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Bad air ahead? Smoky haze likely to return to Minnesota in 2022

State meteorologists say nearby Canada remains dry, increasing the chance of fires there.

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The Minnesota sun is subdued by smoky haze from Canadian wildfires in this 2018 photo.
Alexandria Echo Press file photo
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Remember last summer's nasty haze and choking air?

State meteorologists say it was unprecedented for Minnesota, and are closely watching weather patterns and moisture maps to try to predict whether we're in for a repeat this year.

“2021 was historic,” said Matt Taraldsen, one of the Minnesota Pollution Control Agency meteorologists who held an April 26 news conference to discuss air quality. The agency has been issuing air quality alerts since 2011.

“What was kind of astounding was that some areas of the state were under an air quality for almost 30 days consecutively,” he said. “This is the only the second time we have alerted the entire state in an air quality alert and the first time we’ve done it for multiple days.”

The Arrowhead region north of Duluth had 29 days and 9 hours of air quality alerts, he said.

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Minnesota's bad air in 2021 was largely the result of Canadian fires that were burning at the same time that an air mass was moving south from Canada into Otter Tail County, the meteorologists said. The fires caused more problems for Minnesota than did western wildfires because western smoke has to cross the Rocky Mountains before heading east, and often stays aloft without creating ground-level smoke that makes people cough.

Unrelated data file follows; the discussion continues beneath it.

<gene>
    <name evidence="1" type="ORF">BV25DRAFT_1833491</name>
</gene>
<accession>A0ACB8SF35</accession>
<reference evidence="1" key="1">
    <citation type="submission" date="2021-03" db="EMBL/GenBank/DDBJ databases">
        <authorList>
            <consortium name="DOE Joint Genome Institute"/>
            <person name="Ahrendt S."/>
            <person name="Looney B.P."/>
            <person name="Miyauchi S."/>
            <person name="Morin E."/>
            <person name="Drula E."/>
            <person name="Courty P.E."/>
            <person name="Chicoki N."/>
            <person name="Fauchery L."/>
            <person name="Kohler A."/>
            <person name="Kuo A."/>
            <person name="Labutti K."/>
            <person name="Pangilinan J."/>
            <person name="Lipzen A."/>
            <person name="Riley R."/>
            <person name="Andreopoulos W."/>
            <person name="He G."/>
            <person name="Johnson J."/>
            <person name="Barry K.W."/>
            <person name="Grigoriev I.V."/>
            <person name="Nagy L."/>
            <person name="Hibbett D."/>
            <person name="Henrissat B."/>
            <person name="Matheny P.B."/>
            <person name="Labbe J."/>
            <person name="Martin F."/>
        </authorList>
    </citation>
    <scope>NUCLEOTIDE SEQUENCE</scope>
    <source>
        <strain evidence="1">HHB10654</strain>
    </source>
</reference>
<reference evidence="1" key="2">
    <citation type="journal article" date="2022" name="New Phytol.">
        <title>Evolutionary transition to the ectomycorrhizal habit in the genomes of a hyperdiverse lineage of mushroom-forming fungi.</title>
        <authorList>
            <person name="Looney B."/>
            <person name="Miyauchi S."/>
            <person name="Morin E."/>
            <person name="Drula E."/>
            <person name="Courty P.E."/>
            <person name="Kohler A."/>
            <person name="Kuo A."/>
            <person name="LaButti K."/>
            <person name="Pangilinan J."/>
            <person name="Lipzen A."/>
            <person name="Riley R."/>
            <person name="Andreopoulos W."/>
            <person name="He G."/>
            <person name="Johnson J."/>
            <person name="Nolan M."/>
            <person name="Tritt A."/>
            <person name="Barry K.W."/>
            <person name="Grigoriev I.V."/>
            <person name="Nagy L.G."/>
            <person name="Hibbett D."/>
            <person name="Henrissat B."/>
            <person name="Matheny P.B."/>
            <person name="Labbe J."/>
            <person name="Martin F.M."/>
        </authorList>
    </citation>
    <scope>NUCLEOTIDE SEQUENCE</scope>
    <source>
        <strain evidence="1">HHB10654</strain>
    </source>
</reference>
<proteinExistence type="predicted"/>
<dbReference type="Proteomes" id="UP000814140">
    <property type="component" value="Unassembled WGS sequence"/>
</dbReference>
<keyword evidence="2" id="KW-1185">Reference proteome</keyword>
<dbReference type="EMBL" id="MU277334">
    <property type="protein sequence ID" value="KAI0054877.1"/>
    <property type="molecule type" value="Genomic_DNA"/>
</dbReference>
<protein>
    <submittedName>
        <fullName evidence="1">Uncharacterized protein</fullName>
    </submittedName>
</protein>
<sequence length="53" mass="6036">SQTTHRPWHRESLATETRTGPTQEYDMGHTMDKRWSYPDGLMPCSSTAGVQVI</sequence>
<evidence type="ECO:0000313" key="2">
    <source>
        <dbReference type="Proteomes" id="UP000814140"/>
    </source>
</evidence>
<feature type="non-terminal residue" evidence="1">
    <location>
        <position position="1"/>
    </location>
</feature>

So will Minnesota see bad air again in 2022?

There'll probably be a few bad days, said meteorologist Nick Witcraft.

Canada's prairie provinces and western Ontario are predicting an above normal fire season, he said.

“We’ll probably see a few days with impactful smoke,” he said. “Hopefully not as impactful as last season, but we can expect to see a few days with more smoke.”

The practice in Canada used to be to extinguish fires immediately, but that resulted in bigger, more intense fires, complicated by homes being built in remote areas, said meteorologist Daniel Dix. So extinguishing fires immediately might result in better air quality in the south but still might not be the best practice, he said.

In response to a question, he said that there's a growing case to be made that bad air quality is connected to climate change, but cautioned that it could also be influenced by cyclical weather patterns.

"I think that argument is starting to have a stronger backing," he said.

He said Minnesota will benefit from NASA's TEMPO pollution sensing satellite scheduled for launch later this year. That satellite will provide his agency with more air quality data. He also said that the state is planning to install more air quality sensors throughout the state, including in remote areas.

Reporter Karen Tolkkinen grew up in Plymouth, Minnesota, graduated from the University of Minnesota with a journalism degree in 1994, and was driven by curiosity to work her way around the United States.
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